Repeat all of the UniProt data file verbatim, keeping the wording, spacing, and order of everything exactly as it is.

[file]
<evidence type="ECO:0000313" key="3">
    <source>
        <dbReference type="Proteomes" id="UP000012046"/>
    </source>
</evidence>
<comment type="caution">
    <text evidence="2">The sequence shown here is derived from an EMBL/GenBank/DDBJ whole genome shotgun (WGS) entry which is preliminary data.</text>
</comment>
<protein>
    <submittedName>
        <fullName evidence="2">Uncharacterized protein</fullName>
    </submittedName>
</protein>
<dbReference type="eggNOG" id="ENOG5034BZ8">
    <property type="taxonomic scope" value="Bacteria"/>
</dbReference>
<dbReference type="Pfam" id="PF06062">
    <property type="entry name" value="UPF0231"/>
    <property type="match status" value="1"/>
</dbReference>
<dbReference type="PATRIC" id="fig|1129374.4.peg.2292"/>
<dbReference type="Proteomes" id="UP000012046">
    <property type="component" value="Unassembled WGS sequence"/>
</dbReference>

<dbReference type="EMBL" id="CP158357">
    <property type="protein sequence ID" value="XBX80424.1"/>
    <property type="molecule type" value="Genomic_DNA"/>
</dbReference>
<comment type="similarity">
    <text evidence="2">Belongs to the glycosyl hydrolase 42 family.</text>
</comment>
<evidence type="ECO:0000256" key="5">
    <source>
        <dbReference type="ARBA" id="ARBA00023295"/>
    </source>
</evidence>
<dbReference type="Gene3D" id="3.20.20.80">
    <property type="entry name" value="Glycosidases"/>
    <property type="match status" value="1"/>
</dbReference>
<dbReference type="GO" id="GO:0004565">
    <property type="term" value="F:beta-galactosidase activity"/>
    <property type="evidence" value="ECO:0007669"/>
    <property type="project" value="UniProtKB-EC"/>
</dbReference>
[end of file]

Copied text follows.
<evidence type="ECO:0000313" key="3">
    <source>
        <dbReference type="Proteomes" id="UP000012046"/>
    </source>
</evidence>
<comment type="caution">
    <text evidence="2">The sequence shown here is derived from an EMBL/GenBank/DDBJ whole genome shotgun (WGS) entry which is preliminary data.</text>
</comment>
<protein>
    <submittedName>
        <fullName evidence="2">Uncharacterized protein</fullName>
    </submittedName>
</protein>
<dbReference type="eggNOG" id="ENOG5034BZ8">
    <property type="taxonomic scope" value="Bacteria"/>
</dbReference>
<dbReference type="Pfam" id="PF06062">
    <property type="entry name" value="UPF0231"/>
    <property type="match status" value="1"/>
</dbReference>
<dbReference type="PATRIC" id="fig|1129374.4.peg.2292"/>
<dbReference type="Proteomes" id="UP000012046">
    <property type="component" value="Unassembled WGS sequence"/>
</dbReference>

<dbReference type="EMBL" id="CP158357">
    <property type="protein sequence ID" value="XBX80424.1"/>
    <property type="molecule type" value="Genomic_DNA"/>
</dbReference>
<comment type="similarity">
    <text evidence="2">Belongs to the glycosyl hydrolase 42 family.</text>
</comment>
<evidence type="ECO:0000256" key="5">
    <source>
        <dbReference type="ARBA" id="ARBA00023295"/>
    </source>
</evidence>
<dbReference type="Gene3D" id="3.20.20.80">
    <property type="entry name" value="Glycosidases"/>
    <property type="match status" value="1"/>
</dbReference>
<dbReference type="GO" id="GO:0004565">
    <property type="term" value="F:beta-galactosidase activity"/>
    <property type="evidence" value="ECO:0007669"/>
    <property type="project" value="UniProtKB-EC"/>
</dbReference>